But his dashed dream of a great American future is not the only illusion. Clark, whom Jende so admired as an emblem of success, is promptly destroyed by the 2008 financial crisis as his firm declares the largest bankruptcy in U.S. history. America itself, reeling under the implosion of said financial crisis, seems to Jende a fragile lie.

Suddenly the book’s title acquires renewed significance. Jende, a titular dreamer, no longer knows what country to call home or how to come to terms with the broken goals on which he’d once tried to build a life. His disorienting predicament provokes a litany of questions in the reader: How real is a dream? How fragile? What is reality for an immigrant who dreams of a future in one country and of a past in another?

Behold the Dreamers merits a reading despite its labored dialogue and stereotypical character development. Its treatment of the downfall of Wall Street, of America, and of Jende’s starry-eyed ambitions is unexpectedly complex. The storyline, though increasingly tragic, hums with a hopeful undercurrent that leaves the reader unsettled and deeply contemplative.

—Mariel Lindsay


Loner by Teddy Wayne Publication Date: September 13, 2016 Publisher: Simon & Schuster

Whatever one’s intentions or views on how to interact with and critique art, it’s difficult—if not impossible—to divorce Teddy Wayne’s latest novel, Loner, from the cultural context that surrounds it.

The novel concerns the story of an entitled Harvard freshman, David, whose obsession with a beautiful classmate grows more and more intense until the climax of the novel, which is as gut-wrenchingly awful as it is inevitable. Its themes are of obvious relevance to contemporary society, in which it seems more and more attention is finally being paid to the terrifying ideology behind the men’s rights movement and other groups of a similar attitude: that women are, somehow, owed to men. Indeed, the press material surrounding the release makes it clear that Wayne drew some amount of inspiration from men like Elliot Rodger, whose hatred of women (for the unforgivable crime, of course, of not fucking him) fueled him to kill six people at UC Santa Barbara in 2014.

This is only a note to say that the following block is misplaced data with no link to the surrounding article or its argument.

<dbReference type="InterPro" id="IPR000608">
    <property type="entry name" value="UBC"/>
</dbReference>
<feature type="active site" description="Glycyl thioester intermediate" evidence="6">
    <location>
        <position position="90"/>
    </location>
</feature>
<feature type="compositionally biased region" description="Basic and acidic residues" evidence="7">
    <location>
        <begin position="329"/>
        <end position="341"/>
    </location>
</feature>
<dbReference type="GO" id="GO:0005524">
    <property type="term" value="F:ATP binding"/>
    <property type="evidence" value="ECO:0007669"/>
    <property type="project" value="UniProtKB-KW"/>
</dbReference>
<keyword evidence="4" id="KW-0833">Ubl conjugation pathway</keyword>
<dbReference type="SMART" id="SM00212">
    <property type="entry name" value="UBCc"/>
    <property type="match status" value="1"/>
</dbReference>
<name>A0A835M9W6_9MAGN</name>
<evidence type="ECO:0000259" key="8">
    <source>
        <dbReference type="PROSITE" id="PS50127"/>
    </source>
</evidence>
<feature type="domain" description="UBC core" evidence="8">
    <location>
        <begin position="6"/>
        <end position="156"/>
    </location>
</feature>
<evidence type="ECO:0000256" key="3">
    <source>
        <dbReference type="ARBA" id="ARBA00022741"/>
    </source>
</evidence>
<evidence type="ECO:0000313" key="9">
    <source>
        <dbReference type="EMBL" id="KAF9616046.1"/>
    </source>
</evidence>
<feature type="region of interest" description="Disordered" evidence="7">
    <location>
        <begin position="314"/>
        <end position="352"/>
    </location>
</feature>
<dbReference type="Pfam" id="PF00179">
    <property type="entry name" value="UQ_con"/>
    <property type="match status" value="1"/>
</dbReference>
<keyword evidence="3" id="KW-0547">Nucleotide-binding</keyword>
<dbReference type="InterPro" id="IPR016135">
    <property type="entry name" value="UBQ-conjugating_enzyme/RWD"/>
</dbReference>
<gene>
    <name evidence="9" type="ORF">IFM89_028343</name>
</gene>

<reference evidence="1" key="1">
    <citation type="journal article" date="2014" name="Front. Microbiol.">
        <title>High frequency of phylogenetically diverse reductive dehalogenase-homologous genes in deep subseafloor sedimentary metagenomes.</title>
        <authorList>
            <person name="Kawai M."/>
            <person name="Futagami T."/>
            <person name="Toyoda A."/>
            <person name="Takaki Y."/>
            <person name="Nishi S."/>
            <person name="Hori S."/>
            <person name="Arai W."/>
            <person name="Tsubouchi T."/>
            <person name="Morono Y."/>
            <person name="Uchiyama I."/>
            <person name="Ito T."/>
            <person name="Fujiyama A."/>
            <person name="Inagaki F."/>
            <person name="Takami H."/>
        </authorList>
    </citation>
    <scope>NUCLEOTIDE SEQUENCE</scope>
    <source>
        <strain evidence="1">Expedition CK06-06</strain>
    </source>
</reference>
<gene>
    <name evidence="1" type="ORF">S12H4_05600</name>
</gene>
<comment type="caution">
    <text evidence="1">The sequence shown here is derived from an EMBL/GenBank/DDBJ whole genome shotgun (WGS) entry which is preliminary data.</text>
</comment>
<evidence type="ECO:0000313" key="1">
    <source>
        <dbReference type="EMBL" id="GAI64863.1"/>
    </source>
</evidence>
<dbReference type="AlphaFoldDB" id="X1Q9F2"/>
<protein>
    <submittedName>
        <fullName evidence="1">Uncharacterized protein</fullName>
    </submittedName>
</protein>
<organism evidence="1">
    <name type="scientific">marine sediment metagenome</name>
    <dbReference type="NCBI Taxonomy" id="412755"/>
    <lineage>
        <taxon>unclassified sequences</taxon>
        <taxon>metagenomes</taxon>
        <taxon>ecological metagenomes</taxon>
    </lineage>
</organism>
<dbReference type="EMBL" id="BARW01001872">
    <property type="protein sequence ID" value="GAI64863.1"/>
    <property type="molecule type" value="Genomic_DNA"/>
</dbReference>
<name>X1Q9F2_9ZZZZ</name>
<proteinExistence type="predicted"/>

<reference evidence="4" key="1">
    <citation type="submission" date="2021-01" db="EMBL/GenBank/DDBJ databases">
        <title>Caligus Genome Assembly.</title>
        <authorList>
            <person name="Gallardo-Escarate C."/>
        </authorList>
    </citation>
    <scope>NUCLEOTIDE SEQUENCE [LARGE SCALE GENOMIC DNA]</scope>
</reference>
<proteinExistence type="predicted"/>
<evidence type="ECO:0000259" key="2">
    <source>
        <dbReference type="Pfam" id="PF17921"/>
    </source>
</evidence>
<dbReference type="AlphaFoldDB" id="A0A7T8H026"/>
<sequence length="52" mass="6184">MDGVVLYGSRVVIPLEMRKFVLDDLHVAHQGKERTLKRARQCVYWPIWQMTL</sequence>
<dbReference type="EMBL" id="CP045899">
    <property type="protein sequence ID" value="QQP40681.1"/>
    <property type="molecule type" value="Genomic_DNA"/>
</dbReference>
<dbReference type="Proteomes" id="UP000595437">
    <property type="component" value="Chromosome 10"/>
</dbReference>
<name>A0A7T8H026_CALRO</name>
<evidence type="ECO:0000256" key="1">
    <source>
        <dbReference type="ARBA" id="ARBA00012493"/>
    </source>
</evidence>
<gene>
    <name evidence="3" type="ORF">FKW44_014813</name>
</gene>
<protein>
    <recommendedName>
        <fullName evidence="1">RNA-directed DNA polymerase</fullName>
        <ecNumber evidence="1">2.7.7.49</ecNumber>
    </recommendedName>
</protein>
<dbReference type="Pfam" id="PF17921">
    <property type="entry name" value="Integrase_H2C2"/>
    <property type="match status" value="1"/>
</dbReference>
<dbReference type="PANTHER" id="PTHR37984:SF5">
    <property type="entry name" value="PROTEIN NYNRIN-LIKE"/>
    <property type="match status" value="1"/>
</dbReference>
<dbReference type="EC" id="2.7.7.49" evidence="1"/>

After tragic events like that, or even after simply perusing the foul depths of the Internet, where men rage about the women to whose bodies they feel they are entitled, it’s only natural to wonder about the mindsets of those who espouse such rhetoric, and Wayne does an admirable job of capturing the psyche of one such character. David is never entirely sympathetic, but he’s not a cartoonish monster, either. His disturbing lack of empathy is subtly unfurled bit by bit. As his obsession with his classmate, Veronica, grows, so does the reader’s sense of unease. Wayne’s depiction of David’s character is masterful: the nuances of David’s dangerous sense of entitlement unfurl subtly but unmistakably. It’s chilling to think that such people mask themselves so well. Yet the tone is never that of a tawdry thriller or straight cautionary tale; there’s humor here, and the book is entertaining in the purest sense even when pushing its way into uncomfortable corners and situations. A scene of David at an elite party, for example, had me smiling even as my heart tightened.

Ultimately, though, it’s difficult to give this book my wholehearted recommendation, simply because it’s so very uncomfortable to read. Discomfort is important in art; it opens us up to perspectives we might otherwise never consider, and to feel constantly comfortable is to feel safe in a way that indicates that nothing important is taking place. Yet as a woman who has been harassed and worse by men—as has, I must note, every woman I know—Loner at times pushed me beyond discomfort and into sheer misery. A twist near the novel’s end was particularly striking in this regard. In one sense, it gives Veronica a necessary sense of agency and a much more well-rounded character, but in another, it seems to validate some of the vile rhetoric that angry men spout about the way that women treat men. Does doing so undermine Wayne’s points about David’s motivations? I’m not sure, and the novel doesn’t seem to be, either, perhaps because Wayne never considered the question or because he’d rather leave it open to interpretation. Either way, I’m left feeling very uncomfortable, and I can’t say that’s entirely a good thing.

—Miranda Fisher